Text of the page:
Classic dish ... these are the types of dishes Martha Stewart puts her mark on ... was it her idea to use San Marzano tomatoes? She does have her favorites when it comes to certain ingredients ... that's why I ask. And like Oprah, when she mentions something, the demand for that 'particular' skyrockets. That's what branding will do for you and Martha has certainly figured that out!

Ruth said...

Being from the UK< I'm probably not as familiar with Martha Stewart as you are - in fact it was via cooking and crafting blogs that I first heard of her. Thanks for this post - you always have something interesting to say!

girlichef said...

What a fantastic choice of recipe, Mary. And I agree with your thoughts on Martha :)

Susan........ said...

I agree with you totally. I find myself watching Martha's show now, and actually appreciating the details she is so famous for, when 15 years ago I would scoff at most of them. Who had the time?? I love that this list opens lively debates with my friends and colleagues and how much I appreciate being introduced to many of these women, once again. I am so enjoying this series of weekly posts with your fellow bloggers.

Sinful Sundays said...

Yea, Martha was a genius at branding herself and at running a great empire that she built--we've gotta give her props for that.

I like this spaghetti recipe, it looks so simple but is probably so flavorful!

Peggy said...

This spaghetti sounds really good! Martha Stewart may not be the best cook, but you're right - she established a connection with the average homemaker that has her a deserved spot on this list =)

Rita said...

Great cghoice of recipe and I agree about San Marzano tomatoes; they do make a big difference.
Rita

Cooking Creation said...

I was surprised to see her name so high on the list, too. The spaghetti looks fabulous!

meeshiesmom said...

Thank you Mary and thank you Martha!
Karen

Kath said...

I would never have thought of using my potato ricer to crush tomatoes! What a great idea! The spaghetti looks great.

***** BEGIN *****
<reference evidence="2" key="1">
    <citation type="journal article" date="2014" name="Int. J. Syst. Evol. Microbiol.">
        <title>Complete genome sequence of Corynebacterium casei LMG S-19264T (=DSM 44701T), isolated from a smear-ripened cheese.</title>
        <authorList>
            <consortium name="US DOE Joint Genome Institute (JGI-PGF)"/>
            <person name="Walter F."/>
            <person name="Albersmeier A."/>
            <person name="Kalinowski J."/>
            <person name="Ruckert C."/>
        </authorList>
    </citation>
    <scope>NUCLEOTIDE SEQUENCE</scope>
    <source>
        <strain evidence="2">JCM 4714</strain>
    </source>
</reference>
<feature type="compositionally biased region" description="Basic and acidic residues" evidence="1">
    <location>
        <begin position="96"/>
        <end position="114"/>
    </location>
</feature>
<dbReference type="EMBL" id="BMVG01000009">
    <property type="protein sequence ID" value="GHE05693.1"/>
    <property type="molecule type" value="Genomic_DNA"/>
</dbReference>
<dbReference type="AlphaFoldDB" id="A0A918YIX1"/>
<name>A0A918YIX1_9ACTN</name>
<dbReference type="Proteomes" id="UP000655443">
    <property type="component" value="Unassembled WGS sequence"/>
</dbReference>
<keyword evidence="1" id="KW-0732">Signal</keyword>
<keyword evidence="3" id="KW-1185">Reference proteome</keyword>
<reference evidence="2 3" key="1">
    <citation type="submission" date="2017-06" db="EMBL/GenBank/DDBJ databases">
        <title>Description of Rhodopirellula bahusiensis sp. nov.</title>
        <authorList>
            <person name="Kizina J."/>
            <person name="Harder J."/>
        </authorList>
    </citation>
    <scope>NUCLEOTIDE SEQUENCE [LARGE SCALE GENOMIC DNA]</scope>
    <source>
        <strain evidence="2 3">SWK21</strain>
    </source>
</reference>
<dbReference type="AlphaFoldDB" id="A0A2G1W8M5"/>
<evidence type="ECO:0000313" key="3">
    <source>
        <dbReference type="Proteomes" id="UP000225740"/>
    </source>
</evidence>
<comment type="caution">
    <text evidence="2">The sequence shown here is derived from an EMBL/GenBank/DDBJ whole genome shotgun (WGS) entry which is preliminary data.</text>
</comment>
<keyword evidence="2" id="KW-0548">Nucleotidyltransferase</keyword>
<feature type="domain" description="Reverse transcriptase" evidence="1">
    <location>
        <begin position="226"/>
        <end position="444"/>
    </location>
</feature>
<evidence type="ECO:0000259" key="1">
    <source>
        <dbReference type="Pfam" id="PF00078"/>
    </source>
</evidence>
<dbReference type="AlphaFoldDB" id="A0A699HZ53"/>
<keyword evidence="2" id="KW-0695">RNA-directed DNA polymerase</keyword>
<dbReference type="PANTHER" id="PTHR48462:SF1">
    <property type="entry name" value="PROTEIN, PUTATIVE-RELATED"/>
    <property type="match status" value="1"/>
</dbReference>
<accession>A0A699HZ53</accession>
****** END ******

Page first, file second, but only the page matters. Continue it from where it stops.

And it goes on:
lostpastremembered said...

I can see why... she did change the way women felt about food and style.... sort of upped the anti without talking down to people. She made a lot of good quick food and get us away from additives... and everything always looked so good!

We Are Not Martha said...

I would definitely put Martha Stewart on that list :) I'm obsessed with her detail and presentation and think she's just amazing. This dish looks great!

Sues

Taryn (Have Kitchen, Will Feed) said...

Spaghetti 101 works - my mother cooked spaghetti every week when I was a child. Thanks for the excellent recipe!

kitty said...

I'll have to try this recipe. Sometimes the simplest ones, are the best!!! Your pictures, Mary, make anything look wonderful.

Valérie said...

I too wouldn't have put Martha Stewart so high on the list, but your explanation does make sense. After all, she changed the way homemaking is considered. And I admit, I have her cookie book (which is a good reference, even though some of the recipes don't seem to work), and her sewing book (which I appreciate more, because I am a novice at sewing, so I find the book very useful). I think she's a good "gateway" into many aspects of homemaking.

Pegasuslegend said...

You just cant go wrong with this dish I just love fresh tomatoes and not using canned. I am not a Martha fan...by any means.. I sometimes wonder if she can indeed really cook or someone does this all for her... lol

Joanne said...

I think part of Martha's allure wasn't that she was the best trained but that she showed women that they could cook even without the training. Spaghetti is definitely a basic that no one should be without. This looks delicious!

Y said...

I only know her because she was in a jail. She's not considered a great chef in Greece where I come from!

A Year on the Grill said...

Great choice and I am really looking forward to following this series you and the rest are doing

Dave

Sanjeeta kk said...

Lovely thought about Martha from yet another beautiful lady! Love you.

Food Glorious Food! said...